# Subrings of Integers are Sets of Integer Multiples

## Contents

## Theorem

Let $\struct {\Z, +, \times}$ be the integral domain of integers.

The subrings of $\struct {\Z, +, \times}$ are the rings of integer multiples:

- $\struct {n \Z, +, \times}$

where $n \in \Z: n \ge 0$.

There are no other subrings of $\struct {\Z, +, \times}$ but these.

## Proof

From Integer Multiples form Commutative Ring, it is clear that $\struct {n \Z, +, \times}$ is a subring of $\struct {\Z, +, \times}$ when $n \ge 1$.

We also note that when $n = 0$, we have:

- $\struct {n \Z, +, \times} = \struct {0, +, \times}$

which is the null ring.

When $n = 1$, we have:

- $\struct {n \Z, +, \times} = \struct {\Z, +, \times}$

From Null Ring and Ring Itself Subrings, these extreme cases are also subrings of $\struct {\Z, +, \times}$.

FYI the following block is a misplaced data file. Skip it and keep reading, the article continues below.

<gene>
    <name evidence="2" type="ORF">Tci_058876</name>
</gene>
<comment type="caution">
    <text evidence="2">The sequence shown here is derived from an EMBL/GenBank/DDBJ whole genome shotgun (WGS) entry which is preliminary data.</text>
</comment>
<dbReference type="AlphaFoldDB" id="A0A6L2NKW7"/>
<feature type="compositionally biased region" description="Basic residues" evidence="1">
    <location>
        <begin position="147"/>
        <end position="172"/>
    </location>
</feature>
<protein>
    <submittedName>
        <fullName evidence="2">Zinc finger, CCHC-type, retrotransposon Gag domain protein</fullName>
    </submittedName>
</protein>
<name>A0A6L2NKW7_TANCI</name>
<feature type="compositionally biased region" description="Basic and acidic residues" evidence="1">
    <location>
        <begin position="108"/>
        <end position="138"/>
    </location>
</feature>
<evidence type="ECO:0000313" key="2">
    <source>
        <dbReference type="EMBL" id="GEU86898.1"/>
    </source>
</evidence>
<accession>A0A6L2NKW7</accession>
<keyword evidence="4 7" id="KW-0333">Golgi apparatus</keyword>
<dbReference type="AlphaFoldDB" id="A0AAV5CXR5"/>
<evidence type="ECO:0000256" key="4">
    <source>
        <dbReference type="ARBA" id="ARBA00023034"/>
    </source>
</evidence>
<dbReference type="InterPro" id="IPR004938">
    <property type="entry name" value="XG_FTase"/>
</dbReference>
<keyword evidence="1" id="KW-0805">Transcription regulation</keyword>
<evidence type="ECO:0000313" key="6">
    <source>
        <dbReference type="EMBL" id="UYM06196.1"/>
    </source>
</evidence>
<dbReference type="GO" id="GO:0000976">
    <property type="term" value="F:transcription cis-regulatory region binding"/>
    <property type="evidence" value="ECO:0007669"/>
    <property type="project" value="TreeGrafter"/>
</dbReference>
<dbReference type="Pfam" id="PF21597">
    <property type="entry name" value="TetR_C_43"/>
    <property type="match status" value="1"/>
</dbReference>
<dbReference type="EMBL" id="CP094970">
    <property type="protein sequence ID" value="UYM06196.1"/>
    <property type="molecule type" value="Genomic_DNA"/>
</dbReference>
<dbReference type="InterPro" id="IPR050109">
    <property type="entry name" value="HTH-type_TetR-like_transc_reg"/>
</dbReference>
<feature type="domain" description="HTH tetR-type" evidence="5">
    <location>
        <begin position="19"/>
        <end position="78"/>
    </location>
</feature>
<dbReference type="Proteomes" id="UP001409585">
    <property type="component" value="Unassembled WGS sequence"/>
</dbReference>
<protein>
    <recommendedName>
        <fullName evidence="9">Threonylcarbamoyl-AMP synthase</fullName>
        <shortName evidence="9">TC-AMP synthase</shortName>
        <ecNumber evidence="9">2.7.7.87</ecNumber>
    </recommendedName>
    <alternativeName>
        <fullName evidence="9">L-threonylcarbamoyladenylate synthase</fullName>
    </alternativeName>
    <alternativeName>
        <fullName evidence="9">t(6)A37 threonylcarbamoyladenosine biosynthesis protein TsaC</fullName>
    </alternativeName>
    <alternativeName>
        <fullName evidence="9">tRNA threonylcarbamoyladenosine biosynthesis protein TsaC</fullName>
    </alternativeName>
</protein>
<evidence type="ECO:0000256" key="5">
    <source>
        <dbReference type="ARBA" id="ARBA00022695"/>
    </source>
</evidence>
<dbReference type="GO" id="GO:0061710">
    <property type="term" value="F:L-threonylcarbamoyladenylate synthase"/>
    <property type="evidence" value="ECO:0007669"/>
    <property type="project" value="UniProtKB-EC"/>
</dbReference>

From Subgroups of Additive Group of Integers, the only additive subgroups of $\struct {\Z, +, \times}$ are $\struct {n \Z, +}$.

So there can be no subrings of $\struct {\Z, +, \times}$ which do not have $\struct {n \Z, +}$ as their additive group.

Hence the result.

$\blacksquare$

## Examples

### Even Integers

Let $2 \Z$ be the set of even integers.

Then $\struct {2 \Z, +, \times}$ is a subring of $\struct {\Z, +, \times}$.

## Sources

- 1969: C.R.J. Clapham:
*Introduction to Abstract Algebra*... (previous) ... (next): Chapter $5$: Rings: $\S 19$. Subrings: Example $32$ - 1970: B. Hartley and T.O. Hawkes:
*Rings, Modules and Linear Algebra*... (previous) ... (next): $\S 2.3$: Some properties of subrings and ideals: Lemma $2.17$